JovianEclipse1024c.jpg
Don't you wish there were a cutaway view that accurately showed
through the clouds to Jupiter's surface? :shock: Does Jupiter even have a
surface?
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Re: APOD: In Ganymede's Shadow (2022 Oct 07)

Post by Chris Peterson » Fri Oct 07, 2022 1:43 pm

orin stepanek wrote: Fri Oct 07, 2022 12:17 pm JovianEclipse1024c.jpg
Don't you wish there were a cutaway view that accurately showed
through the clouds to Jupiter's surface? :shock: Does Jupiter even have a
surface?
Define "surface". Jupiter almost certainly has a solid core, deep in its interior, which you would reach by descending through the gases and then exotic fluid layers. Whether that should be called its "surface" or not is debatable.
Chris

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Re: APOD: In Ganymede's Shadow (2022 Oct 07)

Post by orin stepanek » Fri Oct 07, 2022 3:27 pm

Chris Peterson wrote: Fri Oct 07, 2022 1:43 pm
orin stepanek wrote: Fri Oct 07, 2022 12:17 pm JovianEclipse1024c.jpg
Don't you wish there were a cutaway view that accurately showed
through the clouds to Jupiter's surface? :shock Does Jupiter even have a
surface?
Define "surface". Jupiter almost certainly has a solid core, deep in its interior, which you would reach by descending through the gases and then exotic fluid layers. Whether that should be called its "surface" or not is debatable.
You're most certainly correct and a lot of the liquid is probably solid with gasses being liquid! :shock: Still!!!
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Re: APOD: In Ganymede's Shadow (2022 Oct 07)

Post by De58te » Fri Oct 07, 2022 5:51 pm

Sometimes the physics of astronomy simply astonishes you. I am referring to a comment by Ann that Jupiter once moved inward in the solar system to 1.5 AU, but then was pulled out by Saturn to its present position. That is even though the mass of Jupiter is over 3 times the mass of Saturn! It defies what I learned in school about Newtonian physics. It is like the wrestler Hulk Hogan getting into a tug-of-war match with 90 pound Twiggy - and Twiggy wins! You wonder why the much heavier Jupiter didn't pull Saturn in?

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Re: APOD: In Ganymede's Shadow (2022 Oct 07)

Post by heehaw » Fri Oct 07, 2022 6:16 pm

Yes! I was flabbergasted when the first extra-solar planets turned out to be "Jupiters in Mercury orbits". But apparently under gravitation, planets can and do migrate. Whoda thunkit?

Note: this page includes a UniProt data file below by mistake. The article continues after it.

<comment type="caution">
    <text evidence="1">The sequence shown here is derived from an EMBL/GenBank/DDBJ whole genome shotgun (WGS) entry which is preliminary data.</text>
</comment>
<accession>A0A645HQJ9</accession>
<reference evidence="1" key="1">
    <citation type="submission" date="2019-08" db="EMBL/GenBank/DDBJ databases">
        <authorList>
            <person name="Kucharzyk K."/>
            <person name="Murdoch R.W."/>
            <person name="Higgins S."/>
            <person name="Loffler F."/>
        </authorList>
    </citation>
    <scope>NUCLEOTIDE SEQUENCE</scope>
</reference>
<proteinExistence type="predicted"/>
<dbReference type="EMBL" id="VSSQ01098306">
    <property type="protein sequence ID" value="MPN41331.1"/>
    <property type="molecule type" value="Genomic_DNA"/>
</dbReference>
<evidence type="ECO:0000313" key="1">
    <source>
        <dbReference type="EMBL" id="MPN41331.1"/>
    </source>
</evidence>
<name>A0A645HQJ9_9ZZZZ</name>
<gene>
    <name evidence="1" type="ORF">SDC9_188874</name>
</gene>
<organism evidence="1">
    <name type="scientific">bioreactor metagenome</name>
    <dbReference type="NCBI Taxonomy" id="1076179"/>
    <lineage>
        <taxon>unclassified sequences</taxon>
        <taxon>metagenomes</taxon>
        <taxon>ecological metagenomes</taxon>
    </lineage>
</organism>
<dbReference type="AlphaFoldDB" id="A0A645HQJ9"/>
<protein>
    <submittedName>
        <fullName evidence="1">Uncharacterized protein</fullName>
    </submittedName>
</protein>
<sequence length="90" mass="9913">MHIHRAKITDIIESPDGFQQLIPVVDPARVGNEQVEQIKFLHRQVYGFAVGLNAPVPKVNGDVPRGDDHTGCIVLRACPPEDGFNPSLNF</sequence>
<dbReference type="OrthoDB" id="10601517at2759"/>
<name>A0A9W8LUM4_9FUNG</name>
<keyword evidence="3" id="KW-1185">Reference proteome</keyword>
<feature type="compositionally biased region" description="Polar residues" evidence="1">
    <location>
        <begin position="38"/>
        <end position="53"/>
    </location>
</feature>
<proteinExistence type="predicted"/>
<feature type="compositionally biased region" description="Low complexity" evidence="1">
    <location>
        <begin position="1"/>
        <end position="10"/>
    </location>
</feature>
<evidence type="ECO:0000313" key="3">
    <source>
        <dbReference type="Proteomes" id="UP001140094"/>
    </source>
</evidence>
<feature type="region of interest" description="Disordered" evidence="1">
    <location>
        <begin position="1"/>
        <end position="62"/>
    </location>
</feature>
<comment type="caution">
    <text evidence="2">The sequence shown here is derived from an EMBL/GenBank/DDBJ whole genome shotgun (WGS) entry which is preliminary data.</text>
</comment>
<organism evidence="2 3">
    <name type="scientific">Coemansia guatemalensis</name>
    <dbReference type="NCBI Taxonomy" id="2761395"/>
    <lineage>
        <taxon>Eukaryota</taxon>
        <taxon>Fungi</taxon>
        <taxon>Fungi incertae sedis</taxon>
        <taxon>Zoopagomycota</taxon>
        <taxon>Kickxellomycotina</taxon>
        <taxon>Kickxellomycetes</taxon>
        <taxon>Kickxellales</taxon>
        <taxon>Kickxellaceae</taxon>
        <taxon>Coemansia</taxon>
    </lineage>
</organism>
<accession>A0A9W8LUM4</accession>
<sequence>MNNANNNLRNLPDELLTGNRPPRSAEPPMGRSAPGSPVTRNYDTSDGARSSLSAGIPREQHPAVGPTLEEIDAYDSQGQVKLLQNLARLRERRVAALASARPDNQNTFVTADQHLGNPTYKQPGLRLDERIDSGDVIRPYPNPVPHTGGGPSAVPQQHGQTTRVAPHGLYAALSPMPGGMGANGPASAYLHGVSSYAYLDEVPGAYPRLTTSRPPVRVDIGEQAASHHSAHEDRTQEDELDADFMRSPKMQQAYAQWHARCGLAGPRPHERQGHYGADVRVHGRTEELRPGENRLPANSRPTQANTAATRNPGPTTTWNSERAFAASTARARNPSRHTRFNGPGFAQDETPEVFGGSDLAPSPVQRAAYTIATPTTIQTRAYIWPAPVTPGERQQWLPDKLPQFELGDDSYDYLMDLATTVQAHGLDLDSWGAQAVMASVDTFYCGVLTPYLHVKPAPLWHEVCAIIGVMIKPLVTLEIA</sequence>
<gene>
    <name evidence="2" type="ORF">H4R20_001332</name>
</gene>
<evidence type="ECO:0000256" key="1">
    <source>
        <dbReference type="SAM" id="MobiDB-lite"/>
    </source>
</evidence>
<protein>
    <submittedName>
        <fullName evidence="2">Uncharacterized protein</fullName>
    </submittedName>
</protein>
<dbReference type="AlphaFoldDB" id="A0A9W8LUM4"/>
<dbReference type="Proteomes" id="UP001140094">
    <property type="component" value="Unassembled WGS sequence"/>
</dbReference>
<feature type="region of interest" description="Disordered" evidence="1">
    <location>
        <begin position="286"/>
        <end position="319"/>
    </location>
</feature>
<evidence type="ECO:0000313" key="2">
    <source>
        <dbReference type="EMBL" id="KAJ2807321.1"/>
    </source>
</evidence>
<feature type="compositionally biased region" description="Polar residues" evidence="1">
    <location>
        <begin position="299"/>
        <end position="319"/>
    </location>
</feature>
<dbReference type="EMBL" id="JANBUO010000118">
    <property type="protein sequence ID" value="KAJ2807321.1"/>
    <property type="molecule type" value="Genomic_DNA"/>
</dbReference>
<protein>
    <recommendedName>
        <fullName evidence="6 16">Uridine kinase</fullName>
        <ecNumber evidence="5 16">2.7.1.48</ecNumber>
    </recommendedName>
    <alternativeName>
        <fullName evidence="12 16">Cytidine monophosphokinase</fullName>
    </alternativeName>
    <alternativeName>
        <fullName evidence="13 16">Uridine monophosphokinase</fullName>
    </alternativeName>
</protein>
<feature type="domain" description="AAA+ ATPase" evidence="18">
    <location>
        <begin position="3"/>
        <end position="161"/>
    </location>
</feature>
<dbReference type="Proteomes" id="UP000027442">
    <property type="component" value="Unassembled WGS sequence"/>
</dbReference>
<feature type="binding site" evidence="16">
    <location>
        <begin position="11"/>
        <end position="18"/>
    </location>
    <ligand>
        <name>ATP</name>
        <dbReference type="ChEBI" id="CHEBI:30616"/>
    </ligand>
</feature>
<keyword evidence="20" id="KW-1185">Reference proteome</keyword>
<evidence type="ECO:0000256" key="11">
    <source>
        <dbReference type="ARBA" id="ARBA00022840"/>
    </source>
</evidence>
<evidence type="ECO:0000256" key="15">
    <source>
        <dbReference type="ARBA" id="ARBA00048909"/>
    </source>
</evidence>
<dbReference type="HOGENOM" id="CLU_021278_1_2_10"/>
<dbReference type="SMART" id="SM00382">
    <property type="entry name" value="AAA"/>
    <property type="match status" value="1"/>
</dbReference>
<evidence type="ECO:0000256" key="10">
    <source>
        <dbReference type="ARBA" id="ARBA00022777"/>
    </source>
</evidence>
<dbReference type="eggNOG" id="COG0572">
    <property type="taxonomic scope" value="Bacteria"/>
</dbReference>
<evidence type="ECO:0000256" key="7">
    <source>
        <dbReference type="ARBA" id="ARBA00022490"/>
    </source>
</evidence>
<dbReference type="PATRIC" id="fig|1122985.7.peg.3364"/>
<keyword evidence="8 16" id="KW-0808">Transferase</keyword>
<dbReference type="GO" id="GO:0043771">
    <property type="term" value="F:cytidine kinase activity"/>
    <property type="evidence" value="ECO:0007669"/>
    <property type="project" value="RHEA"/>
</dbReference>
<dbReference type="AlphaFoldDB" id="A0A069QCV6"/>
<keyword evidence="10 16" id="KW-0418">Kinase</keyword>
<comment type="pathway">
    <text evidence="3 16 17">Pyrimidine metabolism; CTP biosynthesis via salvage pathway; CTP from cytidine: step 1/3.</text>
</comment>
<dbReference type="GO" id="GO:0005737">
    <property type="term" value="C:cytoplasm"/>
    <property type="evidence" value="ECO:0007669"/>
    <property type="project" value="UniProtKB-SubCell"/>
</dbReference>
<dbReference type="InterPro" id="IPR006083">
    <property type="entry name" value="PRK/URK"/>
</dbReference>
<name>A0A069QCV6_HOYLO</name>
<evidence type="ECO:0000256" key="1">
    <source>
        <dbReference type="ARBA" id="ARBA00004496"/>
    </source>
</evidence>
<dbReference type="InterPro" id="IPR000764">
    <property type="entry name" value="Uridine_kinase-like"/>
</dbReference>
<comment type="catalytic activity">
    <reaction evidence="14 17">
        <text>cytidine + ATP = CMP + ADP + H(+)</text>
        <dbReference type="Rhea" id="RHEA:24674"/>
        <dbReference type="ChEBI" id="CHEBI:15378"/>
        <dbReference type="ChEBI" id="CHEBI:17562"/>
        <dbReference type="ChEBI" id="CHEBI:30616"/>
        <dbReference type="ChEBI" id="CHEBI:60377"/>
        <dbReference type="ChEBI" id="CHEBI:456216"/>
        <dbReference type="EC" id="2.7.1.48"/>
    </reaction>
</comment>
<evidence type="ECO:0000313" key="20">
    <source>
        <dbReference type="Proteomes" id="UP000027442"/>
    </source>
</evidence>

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Re: APOD: In Ganymede's Shadow (2022 Oct 07)

Post by Chris Peterson » Fri Oct 07, 2022 7:34 pm

De58te wrote: Fri Oct 07, 2022 5:51 pm Sometimes the physics of astronomy simply astonishes you. I am referring to a comment by Ann that Jupiter once moved inward in the solar system to 1.5 AU, but then was pulled out by Saturn to its present position. That is even though the mass of Jupiter is over 3 times the mass of Saturn! It defies what I learned in school about Newtonian physics. It is like the wrestler Hulk Hogan getting into a tug-of-war match with 90 pound Twiggy - and Twiggy wins! You wonder why the much heavier Jupiter didn't pull Saturn in?
It did. The movements were caused by resonances. Small forces applied at the right time can make big changes in orbits (not unlike pushing someone on a swing). Jupiter was the dominant player in all of the shifting of orbits.
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Re: APOD: In Ganymede's Shadow (2022 Oct 07)

Post by stevie » Sat Oct 08, 2022 3:33 am

The shadow makes Ganymede looks so close to Jupiter. Perspective is crazy fun. Great pic!

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Re: APOD: In Ganymede's Shadow (2022 Oct 07)

Post by Ann » Sat Oct 08, 2022 5:09 am

Case wrote: Fri Oct 07, 2022 10:10 am
Ann wrote: Fri Oct 07, 2022 9:08 am
Ross Pomeroy of Real Clear Science wrote:

4. What's Up With Jupiter? […] Moreover, he writes, most gas giants in other solar systems have tight, eccentric orbits around their stars, while Jupiter's is wide and nearly circular. "Only about one in a hundred stars like the Sun has a Jupiter like ours," he wrote.
I’d say that has all the signs of discovery bias. Exoplanet discovery methods finds close orbits more easily. That says very little about the amount of planets out there in wide 12-earth-years orbits.
[Just because you can see better in a lamp’s glow, that doesn’t mean that is were lost items are (Streetlight effect).]